Amol Sarva is a serial entrepreneur, advisor, and mentor at 70+ companies; He has co-founded several startups, including Virgin Mobile USA, Peek, Halo Neuroscience, Knotable, Knotel, and he has developed and taught the course "Venturing to Change the World" at Columbia University.
He entered the Museum of Failure with a crazy gadget called Peek. Now he spends his time with amazing new things like Aikito and CornerUp, investing in climate and longevity through LifeX ventures. He has raised to date a combined $1.1 billion.
You can find Amol at
Personal website: https://amolsarva.com/
You can find LifeX Ventures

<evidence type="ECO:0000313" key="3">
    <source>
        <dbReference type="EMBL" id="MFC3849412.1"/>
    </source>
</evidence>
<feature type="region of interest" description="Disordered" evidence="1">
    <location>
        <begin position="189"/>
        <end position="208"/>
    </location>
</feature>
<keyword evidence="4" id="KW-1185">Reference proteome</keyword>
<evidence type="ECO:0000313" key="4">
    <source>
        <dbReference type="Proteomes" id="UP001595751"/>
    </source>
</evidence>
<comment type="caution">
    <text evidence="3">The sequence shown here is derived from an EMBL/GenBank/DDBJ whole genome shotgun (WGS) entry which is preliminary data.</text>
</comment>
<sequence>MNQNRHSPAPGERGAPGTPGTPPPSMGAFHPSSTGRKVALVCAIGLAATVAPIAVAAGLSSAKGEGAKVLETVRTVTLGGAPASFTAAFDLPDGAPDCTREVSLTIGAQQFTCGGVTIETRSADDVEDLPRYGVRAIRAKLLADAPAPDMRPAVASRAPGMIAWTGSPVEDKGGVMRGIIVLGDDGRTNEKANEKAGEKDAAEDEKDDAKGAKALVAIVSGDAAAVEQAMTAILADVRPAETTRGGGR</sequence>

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Let's do it. Broadcasting from around the world. You're listening to the first 100. A podcast on how founders acquired their first 100 paying customers. Here's your host, Hadi Rodwan. Good to have you on the show Amol, how are you doing today? It's a pleasure to be with you. Thank you for joining our podcast. I'll do a quick introduction for our listeners. My guest today is Amol Sarva. He's a serial entrepreneur, advisor, mentor for more than 70 plus companies. He co-founded several startups, including Virgin, Mobile USA, Peak, Halo Neuroscience, Notable, Nottel and... He has developed and taught also courses in Columbia University. I think I came into contact with one of your companies three years ago, which is Halo. I bought this machine on my head. I've put it and my wife was saying, what are you trying to achieve? You're already 35. You're not going to improve in any sports. And then I was researching and I came to realize now that you're the founder of it, which is amazing. And now you're running. LifeX Ventures which is also a VC that's investing in startups that extending life. And I'd like to touch base on this because I'm a hacker, a biohacker myself. I try to do a lot of things to see how I could extend my mortality and reduce my morbidity. Coming from the insurance industry, these are terms that are very common. And my purpose in life is if I want to go out, I want to make sure to go out quickly. and with less morbidity risk as possible. You've raised to date more than $1.1 billion, which is amazing. So a very eventful career so far, before we dive deeper into all of these startups, did Yong Amol exhibit any flashes of entrepreneurship early on? Yeah, I was printing money in the seventh grade. I got my first computer and my first color printer and... some friends in middle school and I created a new kind of currency that had an incredible inflationary cycle where it was like the most sought after thing and then suddenly it was in plentiful supply and then it crashed, I think like many cryptos. But yeah, I've always been quite interested in new things with commercial potential that might have some kind of impact on the world around us. I was really into... hydrogen fuel cars When I was a kid too, I thought it was just the most amazing thing and totally inevitable and someday someone would make it and it wouldn't be that long and I Don't know. We're getting closer to that moment now. I think we will have green hydrogen energy But yeah, that's funny to start by asking that question. Thank you, Hattie. It's really fun to be on the program with you Thank you. You have a very unique personality. You're a fierce competitor. What do you think has shaped? your personality? Any early events that could be associated? Oh, yeah, I mean competitor, huh? Yeah, I mean, I guess why? You know, I'm the oldest of three brothers, maybe that's kind of like a stereotypical thing to say about feeling some kind of drive and some rivalry. We're very close, the three of us, but maybe the first real big time I felt like the taste of competition, you know, it was also in middle school. I was on the debate team. And we were kind of good. I don't know, we sort of went far in our district and we had this kind of the glory of getting some recognition as we were moving through and that really motivated me. It was, it's a very intellectual activity and I was always a good student, but by being a good student, there was not any kind of prize and it was sort of the opposite. People kind of resented you. But in high school, I went on to the debate team too and it was really a thrill to compete and just like outsmart the competition and. get these cool trophies and be on stage for it and the recognition and it was really a thrill. But it did require a lot of hard work, not just sort of natural whatever talent. And it was a real motivator to like start building advantage and just really working hard. And that really created a drive for me. But you can have a drive like that without this like taste for competition, I guess. And I have always had this taste for a good fight. That's amazing. What do you think is the intersection between philosophy and business? Cause you've done both. Yeah. It's an interesting curve that we're on here. Cause it was through my passion for competing in debate that I started finding these kind of technical arguments that maybe a lot of other people didn't want to wade into. And a lot of them were like theoretical, philosophical kinds of arguments. And, um, I found I was really interested in the field. It was a really abstract field. And. That's what I studied as an undergraduate when I was at Columbia. And I even joined the philosophy department to do a PhD at Stanford. And there I was like getting into like philosophy of mind and cognitive science and computer science and yeah, philosophy is just an awesome field because it's so completely unstructured and it really is about like finding where you can get some traction, what things you know, what things you don't know, how can logic give you some kind of boundaries. And it is a set of skills that helps you figure out basically any topic. Every department in the university was created because first it was like a curious little puzzle in the philosophy department. I mean, even the hard sciences like biology were used to be called natural philosophy, you know? And as recently in this last 50 years fields like psychology and cognitive science, they used to be just philosophers talking about computer science or cognitive science or psychology and now they're entire departments. And that initial spade work when you notice some kind of wrinkle in the universe and you've got to figure out, hmm, is this any different from other things? It's very similar to the work that I do in finding opportunities in entrepreneurship. You sort of look for some kind of wrinkle and you won't usually be able to just apply a recipe that just comes from some other area. You have to understand its dynamics, find out what really makes it tick. You have to be able to absorb both very abstract and also very detailed information to make a judgment about how you might make it all work. And so I really do think entrepreneurship has a lot to do with the way we develop hypotheses and theories and then test them and validate them. The whole school of entrepreneurship, which is this kind of agile customer development, lean kind of culture around startups, it has a lot to do with how science works. It's about developing a theory and testing it and revising it and revising it until you find product market fit, I guess, in the case of many startups. Absolutely. That's very helpful. If we segue a little bit to the cognitive science, which is Halo, which was one of your startups, I think it was more of a B2C play. Take us back to that time. How did the idea come and what were your early acquisition strategies to convince people to say like, this is something that you should have it and eventually people bought it? When we started Halo, I was maybe 10 or 12 years into my entrepreneurial career. I'd already had this one really huge success, which was Virgin Mobile. We built a mobile phone business, became the fifth largest in America, tens of millions of customers, went public. And then I had done a startup, another one, a smartphone company, where we built one of the first smartphones, sold it all around the world. And I was thinking after that company was acquired by Softbank about a new area that I might want to work on instead of repeating. I'm always kind of on the hunt for a new theme. Back in my academic work, I had learned about this interesting technology around neurostimulation, the Halo neuroscience product. was a device that would do neuro stimulation to the motor cortex, which is on the top of your skull pretty much, and improve physical performance, run faster, jump higher, shoot more accurately for elite athletes, for the military. And it was a pretty sci-fi technology. Even when we tell people about it today, 10 years later, folks are just like, whoa, I can't believe it. I can't believe it really works. So we were really at the bleeding edge. And so when we introduced the product, we thought, well, It needs to have a very pragmatic value to people. It's got to be helpful. Not just like, eh, I kind of feel better, maybe, not really sure, but like, wow, did something for me because they're taking an information leap. Or kind of they're moving through some kind of mysterious territory. And there has to be a reason for doing that. The first hundred users for Halo were biohackers, people that were just crazy enthusiasts about like, what is the cutting edge, elite athletes. folks, Olympic teams, professional tennis players, and military. So, I mean, these are three communities that are just like incredibly motivated, looking for, ready to try, and have a real big payoff if they can improve their performance. And so we approached them just one by one by one. It was basically like a B2B sale where we approached these organizations, showed them the science, showed them our results, let them have a try, and then they would buy five, they would buy 10, and they would use the product. Amazing. So you did a lot of non-scalable tactics early on. How did that change later once you proved product market fit? Did you engage in more guerrilla marketing or tactical strategies that you could share with us? Yeah, I mean, the first customers were so high profile and so high standards, they were so demanding that as we started having case studies from professional football players and famous musicians, people that had other... physical tasks that were these really complex and important learning tasks or performance tasks, that became the marketing. And so we would start then amplifying that through press. The press was excited to talk about this cutting edge technology being used by this Olympic athlete or this champion. And I think that's probably how you came to learn about it. You read about it in MIT tech review or Wired or something like that. And you thought, whoa, I got to try this thing. And the next wave of intense enthusiasts and maybe not professional athletes, but serious athletes or serious fitness or biohackers started coming on board. Is there any specific learnings that you took to your next startup that you said, okay, we've tried this in Halo, it didn't work, I'm not going to do it again, especially I'm focusing on acquisition of clients or customers? Well, in the case of Halo, we were always sort of balancing, is the company a medical product or is it a physical performance enhanced performance product? And there were times where we had a medical mindset with the product, even though it was already very safe and it had a really clear performance benefit. But we were thinking, oh, maybe we should really like be scientists and we shouldn't say all these exciting things. I mean, you can buy a pair of sneakers and it can tell you, oh, you're going to run faster like these, this latest generation of these vapor fly from Nike. People are out there talking about them as incredible and miraculous tools. We were a bit cautious, we were a bit sciencey, we were a bit nerdy, I think. And when I think about really how to capture people's imagination, you're probably limiting your market if you stay very sciencey. Correct. How does early acquisition strategies differ between a B2C company like Halo, Peak or Not if I categorize those correctly, and B2B companies like Notep? The first few customers, you got to really understand them. I think in both cases, I think in the story of any B2C company, if you go early enough, it looks like B2B. It's just, if you're doing sales, whether it's B2C or B2B, if you're spending time, energy, attention as the founder or as the early team with customers, one by one by one, I think there's a lot of commonality there. And I think even before you're doing sales, you're doing something like customer development or product development, where an intimate understanding of the... of the problem that your user has is so important. I mean, a lot of the great companies were created because I, the founder, have an intimate knowledge of a big problem that other people also have, whether I know that or not. And because I have this intimate knowledge and also the capability to build a solution for myself, maybe I get lucky and it turns out a lot of other people around me have the same problem and the solution I made is valuable. And it's sort of hard to bottle that magic, that kind of good fortune of. sitting in that place at that time, you know, you're like Bill Gates in the computer lab and high school in Seattle back in the 70s, but approximating that ability of having some kind of intimate knowledge of a really big problem and being able to create a solution for it, I think is something that they have in common. But of course you change paths pretty quickly once you figure out what kind of sale it is. I mean, B2B and B2C are very different. In B2C, your sales has to turn into marketing. It has to turn into something where there is. a very dense and specific package of information that will convert an individual user. It's not an hour long meeting with someone, but they're like, oh yeah, I heard about Halo. I saw this article. There it is on sale at Amazon. Why don't I just buy it? To be able to get that efficiency of conversion is very important in B2C stuff. B2B land, it has certain numbers and metrics as well, but it doesn't have to turn into like an impulse buy, right? If we go to Nottel now and we think about your early acquisition strategy, how did you land your first few tenants? How did you make sure that there's an attractive offer for them to join Nottel as a flexible working space? Yeah, so Nottel, we started right at the end of December 2015. It was around the time that coworking was becoming a big thing. WeWork was on the radar in venture land. WeWork wasn't even the first coworking company. There was a company in New York, you know, maybe 10 years before that, that had... coined the term of co-working. And somewhere in the years after that, we started making it much more famous. We had noticed that when I looked at it, I thought, wow, it's kind of something that startups have always been doing. You share space with other people. You're on the first day, you're one person, maybe at some point you're five, and then you're 10, and then you're seven again, and then you're 15. And often back in those days, maybe I'd take an office and share it with some other people, or maybe I'd put my company at somebody else's place. Even all the way back when we were starting Virgin Mobile, we were just sharing it with somebody, like some accounting firm. We had three or four desks at some accounting firm. So this idea of like sharing space with people has been around, but formalizing that and seeing how that could be a tool that would really change the way all offices work. Like if you could use the internet to better organize the resource, the space, and figure out who's there, not there, when are you coming, what are you paying, all that. you could probably make it a much more liquid and fluid environment. I don't have to just be lucky and know you, Hathi, I'm coming to London. Can I use what death? Maybe I can have a platform that does the discovery. And so that was the idea. But by the time that we shaped it as an idea, I looked around my office and we were already doing it. We had a floor of a building. My company had five, ten people, but there were 30 or 40 other people there from several other companies. And people had already been coming to me for years saying. Oh, have you got some space? I'm just getting started. I need to put something. And then that friend's company would grow a bit and then they would move on and take out a space somewhere else. And then somebody knew would come in. So we'd already been doing it. And so maybe this fits the model I was giving you of working in an area, having a very clear personal understanding of why there is a problem, having solved it in a certain way myself, and then having noticed a technology tool that might help the whole thing start scaling and getting bigger. And so once we decided to call it Notel and just launch it as a business. You know, there was quite a lot of backlog in relationship and I'd been working in the startup field already for quite some time. I knew lots of people and I just told them, here's what I'm doing. If you run a company, you probably are going to need some space to do something when you need it. Let me know because you don't want to sign a long-term lease. You don't want to do construction and build a whole new office for yourself. You just want to pay a number for two months, 10 months, 11 months, make it bigger, smaller as you go. We can do that for you. Everybody understood right away what that was. And. know, some proportion of them were in the market at a given time. And so every week, somebody would call me up and then we would arrange it for them. And the business just grew really fast. And that first year we went from just one floor of a building and maybe a hundred thousand of annualized revenue from those companies to 10 million. So that first year we grew a lot. Stig Brodersen Amazing gross, amazing gross. If you were to look back at your early acquisition tactics beyond just your backlog and your maybe acquaintances, were there any unexpected or unconventional tactics that you got a few tenants and that wasn't expected but it turned out to be successful? If so, do you have any stories? Well, I mean the beachhead was being vocal about what we were doing to help our community of other startups, which originally was in the New York City startup ecosystem. And we're like, hey, we have a service that I think all of you need because we've been there with you. And so creating a level of community around that and reinforcing them. So we would host events and dinners and talks, and we would just provide advice to other founders about whatever else was on their mind. And there was a really strong community building theme and it was us against them. So it was us, the founders who are already startup founders and challenges against big companies. And it was us against the old fashioned and really annoying, slow moving real estate market, which is just an obstacle. You need to build your team, focus on your business. And now I got to go negotiate with some landlords. And so. early on that kind of community building and this us against them was very important. But the startup market is relatively small if you're in the world of real estate and commercial real estate and offices. So the breakout to the next step that involved taking that challenger position that we're here to change this industry. We want to challenge the way it works and becoming really vocal about it and picking and pointing out an enemy. The convenient enemy for us was WeWork. So WeWork was a... big and talking a lot and making all this noise and starting to have a reputation for a really, I guess, you know, people called it a bro-y culture. There were parties and all this stuff. And we thought, well, this is perfect. This is a perfect place to create a contrast. What they're doing is they're turning the concept of flexible office into some kind of frat house. And it seems like nonsense. It doesn't seem serious. The real estate community is sort of frowning on it. As a you look like an amateur, like you're not serious, there's something wrong with you. And so what we did is we took a really strong position against them and we said, if you're in coworking, you are an amateur. We parked school buses in front of their locations, including in front of their headquarter, and said, graduate from coworking, come to Notel, graduate, it's time to get out of school and come and be a real professional and do something real. And that was a visible thing. It really irritated Adam Newman and some of the management there. just created a lot of impact. It was very asymmetric, I guess. And so that kind of idea. And I learned that when I was back at Virgin when we were, I mean, cause like Richard Branson was really involved when they made the investment and we were building the business. That is the ethos of the Virgin brands. And Richard would really personalize it. So Virgin is always a challenger brand. Virgin is never like an establishment or incumbent brand. They show up and say, this doesn't make sense. We should do it a different way. Let's change everything. Come on, we're a challenger. And then Richard would show up and very personally do that. And so for that period, when I was leading the charge for Notel, I was like the personal embodiment of somebody who's a challenger, not like a total misfit to the real estate world, but someone who comes from this community that thinks differently and is building it differently. And so I really tried to speak for and personify this challenger position in the real estate world at that time, you know, and it worked really great for us. I mean, we reached almost half a billion in revenue in four years. So the business just like was fine. Thank you for sharing that story. I think everyone who has read the news, read that at a point in time, Nottell filed for bankruptcy and it was sold. If you had a magic ball and you knew that the pandemic is going to come, what would you have done differently to avoid being in a difficult financial situation? Oh yeah, I mean like the recipe of things that challenged us, right? So... COVID was extremely difficult for a business where the product was offices and all the offices were shut. So that was challenging. About a month after the vaccine was introduced and was starting to get deployed around the US and Europe, around the world, one of the investors in our company decided that this was the perfect time to try to buy our company. They saw very clearly that we had just had a year where no one was paying us anything for the space that I'd already signed contracts for. and that we were very delicately tiptoeing and hopefully going to get through to the other side of the market. And these guys decided this is the perfect moment to attack. And they did a bunch of, in public companies this happens all the time, these like hostile takeover kind of things and there's famous ones over the years. Basically, that's what happened. So they acquired our debt and then they made an offer to the company and the investors that we quote unquote couldn't refuse. And their offer was. we're gonna buy your company, we're gonna crush all the other equity investors here, we're gonna force you to file for restructuring and do a chapter 11 so that anybody else that you owe money to won't get paid. And then on the other side, we're gonna buy the company and then operate it. And they run it today, I mean, the hotel is there and they're trying to like make it do something. So it was a really, I don't know, learning experience, I guess, like a very rich new experience that I had never had before where somebody buys a $2 billion company for $200 million and that's in the middle of the pandemic and all this Wall Street stuff. So that was the experience. Now, what did I learn from it? A lot of things. What would I do differently if I had the magic wand? If I knew all that stuff was gonna happen, I mean, I did everything differently. I would have had different investors, the folks I should never have had those people involved, the ones that did that. And certainly like if I knew COVID was gonna happen in March, 2020, we were at our all time high. We had just passed every record at the end of 2019. We were like heading for the first full quarter of cashflow positive in Q2, Q3 of 2020. We had been already reducing a lot of expenses and revenue was starting to really peak. We had slowed down overall growth though. Like we had stopped acquiring new properties. And this is all in like January 2020 before COVID. But then when we get to the moment of COVID, the existing base of customers pretty much stopped paying. And so revenue goes from hundreds of millions to like, we're not sure if anyone's going to pay this month. And so, and that like for a lot of those customers that they just. for the rest of it, they never pay it again. They just disappear. It is an extraordinary experience. In bigger real estate owner kind of companies, folks had experiences like that too. Even some of the largest companies in the world, big giant public companies seem to stop paying rent, at least for some amount of time. However, if you own a building and then the federal governments and all around the world created these like loan packages and stuff like that, there was a lot of relief that flowed in to the hard real estate industry. where people were able to sit it out for six months, not so easy for the model that we had. Our model, we didn't have mortgages, we didn't have debt that we could get relief on and that same kind of structure. It was very difficult. So I don't know exactly how to redesign the business to survive when no one pays you for a year, except just don't do that business when COVID happens. We would have had to have practically different approach going in. But really the reason we got killed is... that specific chain of events that I mentioned happening in the month after the vaccine. Because there's a few other coworking players and they managed to survive. Like WeWork is there. There's a couple other coworking players that did some kind of deal with another giant company where they sold half the company to someone and they're still sort of there. But it's permanent damage to the flexible office category. It's as if somewhere back in 2007, Amazon went offline for a year. Amazon would not be the dominant super giant today if they had gone offline for a year back in 2007, because maybe Walmart would have had their chance to just do their thing. That is what has happened in the world of commercial real estate. Flexible office as a concept is widely prevalent. Every big real estate owner and landlord has it as one of the flavors or the features in their portfolio. You can phone up some of the biggest landlords in the world and say, hey, I'm a tech company. I need a flexible term. I only want to commit to three months. Can I change every virtually everybody has an option for you know, and, um, I don't think there's the opportunity, unfortunately, for someone to build a new giant post COVID because there's such a fragmented universe of all these little products that are out there. So it's a real like traumatic event. The flexible product office product is out there. So it's in the wild. We're never going to go back. But I think the next generation of ideas is interesting to me. All these landlords were doing stuff. Well, they need tools. All these companies that need a different kind of set up now post-COVID, they're not going back to their normal office. They also need tools. So we're into the next chapter. And I think there's a lot of opportunity. Amazing. Thank you for sharing transparently your story. You mentioned that it's important to find the right partners. You're now in the VC space as well. It is hard, though, for entrepreneurs and founders when they don't have leverage, they need funding to just select the partner that is going to give them money. Is there any red flags you would advise founders to look at when they're selecting partners? Anything that you remember from your experience that you could have avoided? Well, there is a set of practices and customs that are the norm in, let's say, Silicon Valley, like in real venture capital land. And I think these practices and customs have developed over the last 50 years for very good reasons. The world of entrepreneurship pretty challenging. A lot of companies are going to fail. Founders go in knowing that it might not work out most of the time, but maybe one out of a hundred or ten out of a hundred are going to end up being big companies. It's going to be a repeat game. Many founders will try again, different idea, different idea. The investors know that on the other side and there is a level of professionalism in understanding that and in the way that we'll work together now, again in the future, again in the future. And then sometimes even a founder who might build a huge company ends up being an investor and is a... There are a bunch of these practices and customs and not all of it is written down and in the formal documents Some of it is in the behaviors and they've developed for a very good reason for creating this kind of vibrant ecosystem I think if you're asking when you're vetting an investor, what should you check on? Well, I think it'd be a very good idea to make sure that you're not getting like a corporate raider on your cap table in the guise of like a friendly strategic or something like that because even when as a founder you're trying to raise financing and you are desperate to do it, you really need to do it. Doing a deal with a devil is just delaying the final crisis. It's just not worth doing. And so you really do need to think about it. And those are two extremes, right? So like the founder friendly, very savvy, the long-term relationship, the repeat players in the ecosystem, the classic Silicon Valley folks, yeah, those folks, they have an understanding of how it works. On the opposite extreme, you have these really dangerous folks that are looking for exploiting an opportunity. folks who are investing a little bit today so they can wait for the moment where they can take control or ruin the business and just buy it for pennies. Maybe that's the opposite extreme. But across the spectrum, I mean, sophistication and knowledge about how to build companies is really important and it's very rare. So for us as investors with Lifex, I mean, it's one of the main things that we think we have to offer. We've worked with so many different companies as investors and advisors. We've built so much. from zero to one to 10 to hundreds of millions in revenue. And many of the things that you as a founder are gonna face, we've been there, whether it's the disaster of running out of money, losing a huge customer, losing some talent, or the very tough judgments you have to make about strategy, how to get the right people on the team, how to organize them, manage them, how do I win that huge account? What's the right time to launch a new market? What are the terms of this financing that we wanna follow? I mean, to be able to provide that kind of companionship to CEOs, I think is also a pretty rare commodity. And I've done it in the seat as a CEO myself, from the very early stages to the big scale. I've done it as a partner to other companies. And I think that's what people should be looking for, that there are lots of investors who are pure investors. They came from finance or maybe consulting, and they ended up as investors, but they've never run a company. And I think that's a different thing. It is a different thing. Why are you excited about life extensions? The topic we're working on with Life Extension is about the intersection of AI, computing, data, software, models, networks. It's the intersection of software with an area that's about to be incredibly tech-driven and software-driven. And that has happened again and again over the last 30 years. You know, it was like... the advent of personal computing and then everything got connected to each other. And then retail went digital and media went digital, entertainment, advertising, went digital. In real estate went digital in my case, or mobile telecom went digital. There are still some big industries that are mostly offline and the biggest companies are still just traditional offline companies. Yeah, they use technology. Of course they have computers and they have websites and they have databases, but they're not technology businesses at the core. Pharma, agriculture, food. Energy, these are traditional ones. But when you meet a P like a recent PhD or somebody in the lab, you're meeting hackers now, like these guys are finishing their dissertation entirely having written software and simulated a result without even having been in the lab. So much of the actual core learning and data and decision-making and simulation and projection and prediction is just using digital tools that there are going to be giant companies. This is going to be a tech driven area. And we've just seen the very first few that let you do a science experiment remotely or recruit for a trial or simulate the effect of a drug or manage a huge agricultural project so that you can improve yields just by automatically gathering and tracking and distributing nutrients. Those are software things and we've been doing them in other industries for a long time. I mean, we're doing them in shipping and in the management of real estate assets, but like this whole field and it's going to have big impacts on health. We're going to make new drugs, get new things to people, have them work better. We're going to change the way the whole food supply chain works. It's like a quarter of carbon is coming from food if we're able to transform the way that we do that stuff. And we're going to change the way energy works. We're going to make it just much more efficient the way we source it, manage it, store it, pay for it, buy it, manage it, all that. So that's the potential for software meets science. So as software comes into this huge category, computational biology, we're going to see enormous innovations, and they're going to have a big impact on the longevity of people and planet. We're going to make people's lives better, healthier, longer, and we're going to protect the planet that we need to have around us. How are you extending your life? Is there any regimes you follow or techniques throughout the day? Well, the four important things that I think everyone in the field and the elite researchers, the area that the most consensus, that everyone, it's caloric restriction. So I'm like trying to eat less overall. I'm trying to fast and I've been experimenting with some longer fasts, like three days, four days. Caloric restriction is one. Sleep more, exercise more, and be more social and have some friends. And so I am really trying to push my total exercise amount, trying to sleep more. I've always slept eight or nine hours. And I am trying to like be connected to other people. Those are the super basic things. Everyone should do them. I'm trying to do them as much as possible. There is a whole sort of family of supplements and there's not like any one of those that everyone says, okay, this is totally works. There's a bunch that are quite controversial that are some that are very safe, but like, not a hundred percent sure if they work. All the different vitamins that people say you should take, you really should take. You should take a multivitamin and B complex and you should take the antioxidant ones like C. You probably want to take D. And while these things cost some money, they're not super expensive and worst case, they're not harmful. They're just vitamins. You should take some. fish oil or soy lecithin and like some of these other extracts for like fat. And then there are some that are a little more cutting edge. You know, there's this one called NAD, which is about cellular repair. There's another one called resveratrol, which is around cardiovascular health. There are some that are even more edgy than that. There are things like metformin that I think a lot of people have started experimenting with even if they're not diabetic. It is something that is widely prescribed for people that are diabetic, but even for folks who are pre-diabetic. And I think there is an interesting thing that we're going to see more about. There's this huge interest right now in some of these weight loss drugs, like Wegovi, there's some agglutides. And let's see, we're halfway into a huge global experiment where millions and millions of people are taking this thing, an injection, you know, once a week. Let's see. I don't personally do that one. And then even beyond that, some other stuff I don't do that other people are doing. They are doing hormone therapies. peptides and other proteins that your body needs to regenerate some things. They're doing stem cell injections and a variety of other interesting. And some of them are also quite common. I mean, some of this, like these stress experiences, cold water, hot saunas, things like that. That's a big menu I just gave you. I know you were asking, what do I do? I only do a small fraction of it. And I million caveats that there's not a huge amount of data. The one I think that is the most. well validated though is this caloric restriction. Probably everybody, it seems to me, would do better if they had a lot fewer calories. Very hard to do, you could say. Less food. Exactly. With all the amazing desserts out there. The sugar, right? The sugar that's omnipresent, I believe. I mean, it's not even about cutting dessert. Like caloric restriction is eating 30% fewer calories. It's like... Can you imagine? I mean, if you just think back to the last 24 hours, eating a third of that requires a lot of, a third less of that, it requires a lot of restraint. And let's see, good luck. And who knows? There's no promise it would absolutely work. Because you know, in the trials, they work with animals, but they work with these animals from their whole life cycle. So you take a mouse that's just born and see what happens to its lifespan. But you and me are not zero days old anymore. We're halfway through life. And so... Will it have the same effect? I'm not sure, but that is certainly one. I mean, it has such tangible benefits on metabolic health and cardiovascular health and stuff like that. Yeah, I mean, eat less, exercise more. Everyone tells you this, and here I am repeating it, but if you can find a way to do that, I think it's one of the best things you can do. It's harder than it seems, right? And that's why people say it, but you can't do it. I have a couple of more questions. I know you have to go. One is on entrepreneurs anxiety, which is something everyone has during their journey. You had your ups and downs, failures, successes, you even reach a billion dollar valuation at the UniCorn club. But then as you explained to us, unexpected events happen and it didn't stay where it is. How do you stay in the right mindset to always be motivated to rise up again, keep the past in the past and I know it's hard to forget the failures because they are an important lessons but the mindset is very important because that's how entrepreneurs you know rise up again and start a new venture in that case. Yeah it's hard to start companies and it's just full of setbacks. I mean the vast majority of entrepreneurs are working on something very small very early and it may just never get there and all those setbacks are just incredibly... stressful. In the very beginning, basically you can measure the life of your company in hours or days. When it's just you, every time you go to sleep at night, that company may or may not wake up if you don't the next day decide that you still want to pursue it. And as you make little progress, okay, now your company has got like a week of runway, a month of runway, because you've committed to work on it for a week or for a month, or you've hired one person and you have budget for a few months. So you start creating a little bit of stability, but it's very difficult. And the resilience is not... a story of, hey, I built a billion dollar company and then I split up with my co-founder and now I got to start a new one. The world's smallest violin is playing for some guy that built a giant company and now they're onto their next one because they disagreed on strategic direction with the guy who is the CEO, which is something that happened to me early in my career with our mobile phone business. That, you have to take tremendous energy from that. You're like, holy cow, I can do this. Let's go. the very tiny, difficult, like, slow progress in the beginning is tough. And, um, I guess just being eyes wide open and knowing that it's going to be tough is important, but to manage your emotions and your mood, to have, you know, the ability to just keep going. It takes some personal cultivation. A lot of times when I'm thinking of working with a founder, maybe investing in their company, you look for some evidence in their life that they have done very difficult things, overcome hardship. and had the drive to keep pushing forward, something before starting a company, because starting a company is gonna be about as hard as anything. Most people never had other people depending on them for their livelihood. It's not just I fail and the company fails, it's like everyone is out on the street. So it's tough, you gotta prepare, you just gotta think, and I don't have like a simple piece of advice. There are many kinds of advice that somebody might give about, oh, make sure you meditate or be calm or have a coach or have a friend group or. some other advisors around you who are also fellow founders. I mean, there are many, many things, but I think it just starts with the realization that it won't be easy. Like it's a very exceptional small set of cases where it all just worked out all great. Even when it did all work out, they were fighting amongst themselves and not agreeing. And they were like, oh my God, do we do this? Should we sell the company to Yahoo? Or should we go independent or whatever? There were just moments of great adversity. And to accomplish anything ambitious in life is to overcome this kind of adversity and self-doubt. You know, entrepreneurs on their journey, they put a lot of personal sacrifice. They could quit their job, you know, put their savings on the line. Even they put their relationships on their line. What personal sacrifices have you done? I've worked a lot and I still do at the expense of everything else I might have pursued. I have the good fortune of really liking the work I do. It feels like play, you know, it feels like exactly what I would do in my spare time if I could. is I would go try to find breakthrough technologies and make them. But, you know, when you're getting punched in the face on something and you got to just like keep going, you're giving up some other shiny new object you could be doing instead. And you got to just push ahead and see, because sometimes you get over and you get through and you get to the next big valley of prosperity. So it's tough. But I've dedicated my work in my life to this sort of thing, because I think it's important and I think it is the source of. much of the greatest promise that we have as a civilization. I haven't really worked on some trendy little random noisy thing. I've tried to work on innovations that would really help people. For the most part, it was in somewhat vanilla ways, like, oh, let us help people be more connected and more informed or have access to these like breakthrough personal improvement technologies with Halo Neuroscience or even with Notel. Let us help you build your business because you're trying to build your business. Let's take this problem away and you can bring good things to the world. But now, you know, it's really purified in the work we're doing with life extension. These are some of the most important technologies that really need to be brought into people's hands. That's really motivating. Amazing. One last question. If you had to give Young Amal advice, what would you tell him? Starting companies sooner, I should have just done it in seventh grade, you know, like, it was almost a toy when we were making up our currency. We should have just built a whole something out of that or asked somebody to guide us. But at the earliest possible opportunity, just plunging into this world and learning from others and then building my own company, I could have done it even sooner than I did. Thank you for being part of our show Amol. How can people reach you or how can they be of benefit to you? I'd be very happy to hear from people. It's very easy to message me on Twitter. I'm just Amol, A-M-O-L. And you can see my email also if you just search for my name and write me an email at sarva.co. Yeah, I mean, I'd love to hear from entrepreneurs. We're building the fund and I think it's a really important area. So if there are folks who are interested or curious about these fields around the intersection of software and science, I am a happy fellow traveler. But thank you, Hadi, for having me on the program. It's been really interesting to talk to you. Thank you, Amol. We'll put all of that in the short notes and we wish you the best of luck on your venture. 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